There are a couple of places in Bodega Bay that were noteworthy this time through. The first one is Patrick’s. Stewart and I never pass through here without stopping. It’s hard to miss with it’s pink and white striped facade. And, from the images on Flickr, apparently quite a few people feel the same way. For 50 years, Patrick’s has brought the best salt water taffy flavors together under one roof, making it difficult to decide between the caramel cheesecake, watermelon and my favorite, the licorice. Or, you could just buy the varietybags, and take whatever you get each time you stick your hand in and grab one.
We had also passed by the Boat House on a number of occasions, and decided this time we would make a point of stopping in before leaving town. Stewart wanted to try their BBQoysters, one of his favorites, but I’m not a big fan, so I went with the more traditional fish and chips. Both dishes were excellent, but Stewart’s only came with a few oyster crackers, so I gave him my fries. My hips thanked him all the way to the car. For a tiny place, they carried about 30 varieties of bottled beers, and many types of sodas from all over the world. The walls are covered covered in fish stories that would make any angler itchy to cast his line into the water. Stewart was no exception. The rest of the night was filled with plans for catching crabs and mussels along the Pacific beaches.
One more thing, before I move on from here. The scariest film of all time was filmed in Bodega Bay, “The Birds”, by Alfred Hitchcock. Since seeing this 1963 classic starring Tippi Hedren, Rod Taylor, Suzanne Pleshette, and Jessica Tandy, I have had an extraordinary fear of birds on a wire. For those of you who have seen The Birds, you know what I’m talking about because you do, too. For those of you who are snickering at me right now, add it to your Netflix queue. Then let’s see how you feel about all those sparrows in your backyard next Fall!
After leaving Bodega Bay we headed toward Mendocino, another one of our favorite spots. We realized that at this rate we wouldn’t make Canada very quickly, but since we tty to live in the now, 97 miles seemed like enough for that particular day. We had found a little Indian restaurant right on the edge of the Russian River in Jenner, called Sizzling Tandoor. It was a few minutes after 2PM, and the view was gorgeous, so we decided to stop. There was only one other table occupied when we got there, but the place smelled great. When I saw the prices on the menu, I realized the owner had given us the dinner menus. We got up to leave. When she asked why, I told her it was too expensive for what it was. She quickly offered to substitute the lunch menu, and we stayed. My curry was delicious, as was Stewart’s tandoori.
On our way south down Hwy 1 in September, we discovered the Seafoam Inn in Little River, just outside of Mendocino. The views are sweeping, and as far as I can tell, each room has at least one dog in it. Each morning, a basket appears outside your door complete with fresh muffins and orange juice. After two nights in the rain with no amenities, a hot shower and a chance to see the season finale of Grey’s Anatomy live sounded really good (all I can say is, “WOW!”). Also, the office has hundreds of movies guests can sign out. Coincidentally, the last time we were there, we had been discussing a particular film on the way down that Stewart had never seen, and they had it there. But this time there was no time for DVD’s. The guy in the next room, Daniel, also had his guitar with him, and was more than happy to jam with Stewart on our deck as the sunset. Little River, CA outside Mendocino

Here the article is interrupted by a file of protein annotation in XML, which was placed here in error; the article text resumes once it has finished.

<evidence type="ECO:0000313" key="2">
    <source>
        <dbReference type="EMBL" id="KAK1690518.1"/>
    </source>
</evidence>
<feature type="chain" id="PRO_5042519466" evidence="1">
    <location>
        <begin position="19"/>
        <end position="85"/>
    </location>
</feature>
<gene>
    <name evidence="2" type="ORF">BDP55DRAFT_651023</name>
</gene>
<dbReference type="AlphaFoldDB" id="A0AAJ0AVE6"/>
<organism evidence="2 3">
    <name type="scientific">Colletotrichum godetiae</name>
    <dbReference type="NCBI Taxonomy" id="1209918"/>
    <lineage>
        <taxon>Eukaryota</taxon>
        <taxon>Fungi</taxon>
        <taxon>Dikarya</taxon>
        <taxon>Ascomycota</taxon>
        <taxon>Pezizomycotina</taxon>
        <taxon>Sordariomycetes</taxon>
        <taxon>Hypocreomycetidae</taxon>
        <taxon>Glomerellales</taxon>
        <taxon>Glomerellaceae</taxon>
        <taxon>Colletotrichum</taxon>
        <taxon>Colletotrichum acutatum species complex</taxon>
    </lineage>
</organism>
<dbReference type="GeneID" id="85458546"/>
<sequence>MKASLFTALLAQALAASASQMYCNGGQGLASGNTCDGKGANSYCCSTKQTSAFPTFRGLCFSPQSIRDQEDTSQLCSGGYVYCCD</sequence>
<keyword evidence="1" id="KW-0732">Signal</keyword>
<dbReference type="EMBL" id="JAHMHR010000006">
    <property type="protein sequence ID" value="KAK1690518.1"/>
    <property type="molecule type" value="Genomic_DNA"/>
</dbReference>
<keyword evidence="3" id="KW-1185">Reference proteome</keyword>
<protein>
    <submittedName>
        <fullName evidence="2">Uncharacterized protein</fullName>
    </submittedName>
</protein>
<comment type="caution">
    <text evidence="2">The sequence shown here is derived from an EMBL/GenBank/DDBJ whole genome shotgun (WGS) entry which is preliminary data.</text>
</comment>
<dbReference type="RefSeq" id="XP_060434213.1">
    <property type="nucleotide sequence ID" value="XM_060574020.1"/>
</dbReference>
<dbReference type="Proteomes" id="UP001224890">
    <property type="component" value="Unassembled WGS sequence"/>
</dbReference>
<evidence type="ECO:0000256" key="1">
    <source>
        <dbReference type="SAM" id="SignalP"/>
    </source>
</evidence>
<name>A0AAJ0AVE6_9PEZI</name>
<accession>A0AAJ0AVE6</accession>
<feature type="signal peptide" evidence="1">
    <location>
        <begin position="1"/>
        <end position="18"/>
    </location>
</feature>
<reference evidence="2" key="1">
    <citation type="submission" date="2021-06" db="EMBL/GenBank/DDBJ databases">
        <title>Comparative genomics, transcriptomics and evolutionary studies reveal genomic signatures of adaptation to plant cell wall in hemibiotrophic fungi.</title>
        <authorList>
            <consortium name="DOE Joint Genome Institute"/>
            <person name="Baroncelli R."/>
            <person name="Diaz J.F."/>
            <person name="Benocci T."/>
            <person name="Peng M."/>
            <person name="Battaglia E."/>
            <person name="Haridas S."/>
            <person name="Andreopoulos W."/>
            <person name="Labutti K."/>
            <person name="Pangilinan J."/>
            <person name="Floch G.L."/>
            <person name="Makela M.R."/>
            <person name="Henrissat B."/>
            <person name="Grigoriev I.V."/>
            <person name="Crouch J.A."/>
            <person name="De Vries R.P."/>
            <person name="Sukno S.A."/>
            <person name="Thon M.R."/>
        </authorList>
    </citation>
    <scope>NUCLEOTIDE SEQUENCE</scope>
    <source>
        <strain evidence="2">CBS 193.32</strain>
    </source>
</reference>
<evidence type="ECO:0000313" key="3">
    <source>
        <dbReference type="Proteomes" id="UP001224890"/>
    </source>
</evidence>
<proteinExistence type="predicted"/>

The next day, we stopped in Ft. Bragg, about 12 miles away, for a dohickey thingamajiggy. You know, one of those parts that make a sane person’s eyes glaze over in a hardware store. We stopped at the local Ace, which happens to be part of Mendo Mill & Lumber, and there we met Steve Channel. While I was off scoping out things like containers for under the sink, Stewart and Steve had struck up a conversation about Peregrine. It turns out Steve had recently built an 18″ trailer completely from native woods, and was in need of a heater. We just so happen to have had a heater that was wanting to be freed from under our seat, giving me oodles of more storage space. While Steve made himself look busy in order to keep his job, and Stewart took all sorts of measurements, I researched the value of the heater. Times are tough, but people aren’t, and a deal was made. Steve rang his wife, Blondie, and she started marinating the chicken for a BBQ that night. While Steve finished up his work day, we headed over to Catch A Canoe: And Bicycle Too for help attaching a tube to the roofrack for our fishing poles. The owner, Rick, was very helpful. When I rang to find out if he could help me, he told me what supplies to pick up at Mendo Mill before heading over to his shop. When I asked him where he was, he replied, “Behind the counter”. Yeah, that’s how he is in person, too.
Later that evening we arrived at Steve and Blondie Channel’s home in Ft. Bragg, and set up Peregrine next door. Steve was born in this house, and has known many of his neighbors his entire life. They lit a wood fire outside, and throughout the evening people drifted in and out, many conveniently arriving just as the food was ready. As scrumptious as it was, if I lived nearby, I may do the same. Eduardo, a native of Chihuahua, Mexico thrills us with pictures and samples from the Copper Canyons, the largest Quartz deposits in the world. It’s fascinating, and looks like a worthwhile trip to take. He said to be sure to take the trains while down there. Apparently, there are quite a few different ones to chose from.